Bamako, Mali: Ahead of the Sahel Appeal to be launched by the United Nations on the 3rd February 2014 in Rome, 11 humanitarian agencies warn that northern Mali is set to face another serious food crisis unless funds are rapidly mobilised.

    More than 800,000 people need immediate food assistance, and across the country three million people are at risk of not finding enough to eat, according to the result of the December 2013 Harmonized Framework which convenes non-governmental organizations (NGOs), governments, and United Nations agencies working on food security in the Sahel . More than half of these people are living in northern Mali.

    The combined effects of armed conflict and the lasting impacts of the 2012 food crisis in the north of Mali, combined with poor recent harvests, have had a severe effect on populations, limiting access to food and livelihoods for the most vulnerable, said ACF, ACTED, AVSF, CARE International, DRC, Handicap International, IRC, Plan International, Oxfam, Solidarités International and World Vision.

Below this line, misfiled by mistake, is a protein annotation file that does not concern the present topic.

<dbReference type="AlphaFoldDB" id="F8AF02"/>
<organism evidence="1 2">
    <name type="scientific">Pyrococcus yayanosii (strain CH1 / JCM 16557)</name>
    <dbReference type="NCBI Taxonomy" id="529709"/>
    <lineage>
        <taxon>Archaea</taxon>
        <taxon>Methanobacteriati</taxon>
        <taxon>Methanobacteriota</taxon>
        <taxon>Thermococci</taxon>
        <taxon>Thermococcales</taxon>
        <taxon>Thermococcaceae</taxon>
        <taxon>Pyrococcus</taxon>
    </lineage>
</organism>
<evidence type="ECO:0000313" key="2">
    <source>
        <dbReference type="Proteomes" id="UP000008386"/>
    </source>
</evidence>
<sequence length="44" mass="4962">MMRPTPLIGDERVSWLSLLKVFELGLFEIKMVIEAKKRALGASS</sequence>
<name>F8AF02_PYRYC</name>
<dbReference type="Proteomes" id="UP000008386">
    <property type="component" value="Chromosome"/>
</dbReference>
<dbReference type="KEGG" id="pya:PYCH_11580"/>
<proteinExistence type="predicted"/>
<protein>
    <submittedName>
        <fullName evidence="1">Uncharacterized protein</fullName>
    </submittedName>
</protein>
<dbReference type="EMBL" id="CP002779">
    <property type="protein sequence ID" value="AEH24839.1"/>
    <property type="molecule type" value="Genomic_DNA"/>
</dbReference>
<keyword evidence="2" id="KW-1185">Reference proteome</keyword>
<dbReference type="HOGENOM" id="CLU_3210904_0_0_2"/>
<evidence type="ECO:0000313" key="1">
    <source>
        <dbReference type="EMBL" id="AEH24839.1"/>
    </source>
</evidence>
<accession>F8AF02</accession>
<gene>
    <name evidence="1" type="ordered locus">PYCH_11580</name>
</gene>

Franck Vannetelle, Director of Action Against Hunger in Mali, said: “The number of vulnerable people facing a new food crisis is likely to double if the needs identified are not met quickly”. In July 2013, a World Food Programme (WFP) report highlighted that 75.2 per cent of households were food insecure in the regions of Gao, Timbuktu, Kidal and Mopti. This number has continued to rise in recent months.